Running an Electric Car: A Financial Breakdown

There has been a big push in recent years to encourage drivers to choose electric vehicles. There are a number of purported environmental benefits, and as such, electric vehicles have seen huge investments from the auto industry. However, Britain does find itself in a cost-of-living crisis; the question then becomes: is owning and running an electric car affordable? Charging an electric vehicle is more expensive than it has been in previous years, but just how much does an electric car cost to run? Read on to find out. 

Electric Vehicles Recharge

Electric vs Fuel Cars: An Overview

Obviously, electric cars run on electricity either entirely or in part. There are a few different things that you will need to consider when working out whether it is time to go electric or not – in fact, ElectriX has a great guide on buying an electric car. The costs include the price of the vehicle, charging the car and any related maintenance costs too. In the short term, electric cars do tend to cost more upfront than petrol cars. Part of this is because they are fairly new and therefore you can’t buy an old, cheaper model like you would be able to with a petrol vehicle. 

Electric cars – as long as it is a pure battery – are exempt from road tax; depending on where you live, they also tend to be exempt from congestion charges because they don’t create the same emissions, which can save you money over the life cycle of the car. Hybrid vehicles are exempt from road tax initially, but after the first year, you are then often expected to pay, although this may change as time goes on. There are also government grants available to help you purchase an electric vehicle. 

Electric vs Fuel Cars: The Running Costs

Obviously, as mentioned above, there is a cost-of-living crisis in Britain today, which does mean soaring utility prices. This does mean running an electric car is more expensive than it has been previously, although the energy price guarantee protects drivers charging their cars at home until April 2023. On the other hand, the price of petrol continues to fluctuate, meaning that filling your car with fuel is also likely to cost more now than it has previously.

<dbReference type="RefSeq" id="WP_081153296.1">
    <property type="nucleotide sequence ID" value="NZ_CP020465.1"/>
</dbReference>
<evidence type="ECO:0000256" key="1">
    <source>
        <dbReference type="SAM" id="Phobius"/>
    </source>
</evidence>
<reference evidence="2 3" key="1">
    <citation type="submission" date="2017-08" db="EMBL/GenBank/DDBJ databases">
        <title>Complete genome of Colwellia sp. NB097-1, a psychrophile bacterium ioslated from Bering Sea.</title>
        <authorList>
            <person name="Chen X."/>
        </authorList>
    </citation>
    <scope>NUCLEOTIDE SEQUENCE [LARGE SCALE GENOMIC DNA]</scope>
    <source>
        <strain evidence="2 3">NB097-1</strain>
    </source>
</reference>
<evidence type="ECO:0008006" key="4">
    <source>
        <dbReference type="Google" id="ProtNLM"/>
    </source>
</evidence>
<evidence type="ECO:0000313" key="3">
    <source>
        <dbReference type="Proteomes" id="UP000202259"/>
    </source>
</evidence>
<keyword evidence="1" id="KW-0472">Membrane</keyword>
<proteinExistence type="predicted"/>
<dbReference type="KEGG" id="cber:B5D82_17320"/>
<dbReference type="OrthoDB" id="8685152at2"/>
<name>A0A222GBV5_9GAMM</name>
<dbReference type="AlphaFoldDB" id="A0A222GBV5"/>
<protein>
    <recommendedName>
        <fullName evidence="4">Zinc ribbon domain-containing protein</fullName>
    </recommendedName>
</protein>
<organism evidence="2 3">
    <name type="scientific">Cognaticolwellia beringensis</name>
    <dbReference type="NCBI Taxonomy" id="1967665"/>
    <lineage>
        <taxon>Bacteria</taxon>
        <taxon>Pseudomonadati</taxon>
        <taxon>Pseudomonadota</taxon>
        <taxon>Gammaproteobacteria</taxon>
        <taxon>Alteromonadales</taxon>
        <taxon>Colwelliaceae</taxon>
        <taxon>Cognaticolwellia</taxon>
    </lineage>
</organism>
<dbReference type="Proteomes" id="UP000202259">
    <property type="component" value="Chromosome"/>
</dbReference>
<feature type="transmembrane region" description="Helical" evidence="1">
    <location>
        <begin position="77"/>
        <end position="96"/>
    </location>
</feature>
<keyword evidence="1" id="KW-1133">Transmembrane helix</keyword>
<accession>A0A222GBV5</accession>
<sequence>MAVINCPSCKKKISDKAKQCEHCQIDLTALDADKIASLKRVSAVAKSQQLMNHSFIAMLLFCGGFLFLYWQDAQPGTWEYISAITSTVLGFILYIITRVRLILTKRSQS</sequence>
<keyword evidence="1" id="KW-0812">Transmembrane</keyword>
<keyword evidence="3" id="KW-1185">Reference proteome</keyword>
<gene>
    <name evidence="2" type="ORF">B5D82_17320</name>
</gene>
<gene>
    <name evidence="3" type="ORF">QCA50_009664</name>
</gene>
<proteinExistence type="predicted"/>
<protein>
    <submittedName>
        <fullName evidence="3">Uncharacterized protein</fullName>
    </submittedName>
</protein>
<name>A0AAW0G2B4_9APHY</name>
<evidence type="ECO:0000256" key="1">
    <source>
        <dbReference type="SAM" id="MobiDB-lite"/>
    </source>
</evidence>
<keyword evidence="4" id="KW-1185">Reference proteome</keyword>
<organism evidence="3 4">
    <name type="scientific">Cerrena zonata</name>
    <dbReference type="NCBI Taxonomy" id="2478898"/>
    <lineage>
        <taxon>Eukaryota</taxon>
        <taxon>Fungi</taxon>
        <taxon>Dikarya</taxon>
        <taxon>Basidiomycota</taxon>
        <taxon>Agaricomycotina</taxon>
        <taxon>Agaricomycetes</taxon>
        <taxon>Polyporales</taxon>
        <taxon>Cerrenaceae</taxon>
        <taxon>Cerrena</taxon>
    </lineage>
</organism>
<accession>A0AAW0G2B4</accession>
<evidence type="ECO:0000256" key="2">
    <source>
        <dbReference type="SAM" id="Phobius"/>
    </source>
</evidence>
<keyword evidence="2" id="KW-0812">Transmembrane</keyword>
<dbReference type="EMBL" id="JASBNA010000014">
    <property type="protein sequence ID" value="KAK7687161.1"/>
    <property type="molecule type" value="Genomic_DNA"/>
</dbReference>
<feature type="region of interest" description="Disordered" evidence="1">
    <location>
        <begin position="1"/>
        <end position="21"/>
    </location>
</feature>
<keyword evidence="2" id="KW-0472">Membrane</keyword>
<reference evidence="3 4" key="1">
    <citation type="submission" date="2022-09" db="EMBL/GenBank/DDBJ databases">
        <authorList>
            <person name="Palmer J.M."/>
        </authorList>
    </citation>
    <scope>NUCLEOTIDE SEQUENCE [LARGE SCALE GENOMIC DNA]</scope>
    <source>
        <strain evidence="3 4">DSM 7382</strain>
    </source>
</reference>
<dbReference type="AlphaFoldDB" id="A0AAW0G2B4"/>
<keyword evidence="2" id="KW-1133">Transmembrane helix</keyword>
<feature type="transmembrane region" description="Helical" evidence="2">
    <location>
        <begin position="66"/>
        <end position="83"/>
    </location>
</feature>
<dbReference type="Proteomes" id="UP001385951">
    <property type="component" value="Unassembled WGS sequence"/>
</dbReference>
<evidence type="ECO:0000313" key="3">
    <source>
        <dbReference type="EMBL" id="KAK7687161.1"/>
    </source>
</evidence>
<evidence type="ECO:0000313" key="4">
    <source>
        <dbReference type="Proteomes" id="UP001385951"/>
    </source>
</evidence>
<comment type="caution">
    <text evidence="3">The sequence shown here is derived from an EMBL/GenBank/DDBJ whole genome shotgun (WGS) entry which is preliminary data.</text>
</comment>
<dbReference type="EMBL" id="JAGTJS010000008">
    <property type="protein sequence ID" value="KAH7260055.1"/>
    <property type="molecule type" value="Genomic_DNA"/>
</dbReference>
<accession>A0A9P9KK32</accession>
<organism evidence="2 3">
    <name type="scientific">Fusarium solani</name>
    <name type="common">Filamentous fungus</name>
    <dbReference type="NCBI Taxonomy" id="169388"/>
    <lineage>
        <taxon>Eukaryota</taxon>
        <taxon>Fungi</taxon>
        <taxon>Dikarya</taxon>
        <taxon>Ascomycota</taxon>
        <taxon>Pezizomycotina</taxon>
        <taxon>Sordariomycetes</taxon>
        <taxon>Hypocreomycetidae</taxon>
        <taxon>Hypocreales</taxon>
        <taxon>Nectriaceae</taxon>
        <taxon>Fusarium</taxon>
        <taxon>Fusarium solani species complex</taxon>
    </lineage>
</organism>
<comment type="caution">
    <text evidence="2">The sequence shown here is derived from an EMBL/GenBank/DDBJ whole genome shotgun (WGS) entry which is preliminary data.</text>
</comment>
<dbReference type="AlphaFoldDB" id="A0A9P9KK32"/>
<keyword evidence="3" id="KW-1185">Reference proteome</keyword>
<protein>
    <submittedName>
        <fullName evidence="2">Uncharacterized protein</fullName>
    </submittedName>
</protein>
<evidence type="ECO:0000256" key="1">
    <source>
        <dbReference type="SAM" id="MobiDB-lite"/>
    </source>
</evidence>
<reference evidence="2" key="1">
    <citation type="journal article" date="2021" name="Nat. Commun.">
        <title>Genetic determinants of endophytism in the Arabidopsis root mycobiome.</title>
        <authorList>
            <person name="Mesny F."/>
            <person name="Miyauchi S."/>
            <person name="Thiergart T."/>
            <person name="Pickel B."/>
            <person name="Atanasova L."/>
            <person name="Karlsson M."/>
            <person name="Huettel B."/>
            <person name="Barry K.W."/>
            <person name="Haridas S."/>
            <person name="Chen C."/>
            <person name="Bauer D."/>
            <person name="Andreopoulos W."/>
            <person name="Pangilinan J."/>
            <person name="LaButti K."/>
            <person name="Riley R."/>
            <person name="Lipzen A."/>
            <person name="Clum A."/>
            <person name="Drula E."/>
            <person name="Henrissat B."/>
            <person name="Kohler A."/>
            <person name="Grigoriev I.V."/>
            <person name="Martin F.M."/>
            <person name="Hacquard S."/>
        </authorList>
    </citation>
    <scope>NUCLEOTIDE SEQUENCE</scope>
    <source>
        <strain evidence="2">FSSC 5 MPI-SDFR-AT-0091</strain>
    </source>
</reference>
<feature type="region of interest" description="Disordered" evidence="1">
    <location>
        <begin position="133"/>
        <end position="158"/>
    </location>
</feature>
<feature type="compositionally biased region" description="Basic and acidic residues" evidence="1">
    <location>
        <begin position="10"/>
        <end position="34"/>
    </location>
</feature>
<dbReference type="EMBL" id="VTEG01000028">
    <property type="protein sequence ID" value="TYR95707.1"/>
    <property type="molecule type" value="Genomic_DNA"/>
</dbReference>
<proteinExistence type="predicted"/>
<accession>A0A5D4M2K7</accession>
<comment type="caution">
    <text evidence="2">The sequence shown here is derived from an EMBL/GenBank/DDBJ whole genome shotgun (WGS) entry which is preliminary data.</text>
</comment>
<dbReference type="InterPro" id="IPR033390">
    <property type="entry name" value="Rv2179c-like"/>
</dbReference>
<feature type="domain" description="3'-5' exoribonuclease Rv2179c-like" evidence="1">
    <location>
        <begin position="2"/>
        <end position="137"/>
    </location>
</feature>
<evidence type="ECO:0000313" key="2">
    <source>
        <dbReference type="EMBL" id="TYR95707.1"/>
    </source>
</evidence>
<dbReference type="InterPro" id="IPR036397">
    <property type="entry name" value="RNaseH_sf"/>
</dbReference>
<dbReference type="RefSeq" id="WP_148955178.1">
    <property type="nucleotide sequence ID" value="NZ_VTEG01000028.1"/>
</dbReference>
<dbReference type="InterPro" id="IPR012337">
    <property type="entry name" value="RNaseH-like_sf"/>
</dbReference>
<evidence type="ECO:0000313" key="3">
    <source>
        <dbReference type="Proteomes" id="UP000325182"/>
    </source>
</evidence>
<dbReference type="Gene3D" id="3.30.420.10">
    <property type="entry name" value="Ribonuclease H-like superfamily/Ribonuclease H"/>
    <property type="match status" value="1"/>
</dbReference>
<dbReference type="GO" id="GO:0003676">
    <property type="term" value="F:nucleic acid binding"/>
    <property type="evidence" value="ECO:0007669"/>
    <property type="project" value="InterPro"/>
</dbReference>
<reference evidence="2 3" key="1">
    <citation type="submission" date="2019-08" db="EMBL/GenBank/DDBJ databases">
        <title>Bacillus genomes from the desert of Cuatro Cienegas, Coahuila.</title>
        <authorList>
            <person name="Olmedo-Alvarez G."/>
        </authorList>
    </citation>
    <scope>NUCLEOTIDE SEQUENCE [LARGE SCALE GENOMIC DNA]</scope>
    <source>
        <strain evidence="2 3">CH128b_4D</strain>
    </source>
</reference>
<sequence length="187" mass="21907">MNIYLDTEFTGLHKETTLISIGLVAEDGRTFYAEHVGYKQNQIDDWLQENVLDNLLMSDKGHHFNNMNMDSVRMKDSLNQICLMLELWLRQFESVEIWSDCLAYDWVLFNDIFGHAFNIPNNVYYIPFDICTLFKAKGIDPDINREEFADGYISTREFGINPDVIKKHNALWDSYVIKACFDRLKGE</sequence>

In all honesty, when you break down the running costs, there isn’t too much of a difference between paying for fuel or charging your car – depending on where you charge it. However, there are a few discrepancies when it comes to insuring the vehicle. For the most part, insuring an electric vehicle tends to cost more than insuring a traditional fuel vehicle. However, electric vehicles are exempt from road tax, whereas most fuel cars are not, which does mean that drivers can make the money back from the higher insurance costs. 

Charging an Electric Vehicle: At-Home vs Public Charging Stations

When it comes to charging an electric vehicle, you have two choices. You can either charge the car at home – if you have a charging port – or you can charge your car at a public charging station. Public charging stations do usually charge drivers to charge their cars, but there are also free charging stations around the UK. At home, you are obviously paying for the electricity used, but the energy price guarantee does help to keep this cost steady. 

Charging at home is best done if you have a driveway, garage or designated parking space. Obviously, you will also need to be easily able to access the mains. While you can charge often charge a car through a standard British outlet, it is not recommended because they aren’t powerful enough, meaning that the charge takes longer than it should, and it can also compromise the socket too. Instead, you will need to install a wall box. These can be pricey to install, but there are government grants that can help towards the cost

On the other hand, using a public charging station is often more expensive, but the price will vary depending on where you are. There are a few public charging stations that are free to use. Others will charge a flat fee, an hourly fee or charge by the amount of electricity used. For the most part, public charging stations are more expensive than charging at home, but the price difference really does depend on the individual charging station.

The Bottom Line

Truthfully, it is hard to say whether or not purchasing an electric vehicle over a petrol vehicle will be worth it. They are cheaper to run in several ways than a traditional fuel car, but they are also often more expensive to purchase initially. Arguably the biggest advantage to purchasing an electric vehicle over is the fact that they are far better for the environment, and as such, the government and the auto industry are pushing them on consumers anyway. In fact, traditional fuel cars are a dying breed in that respect, with fewer new models released every year.

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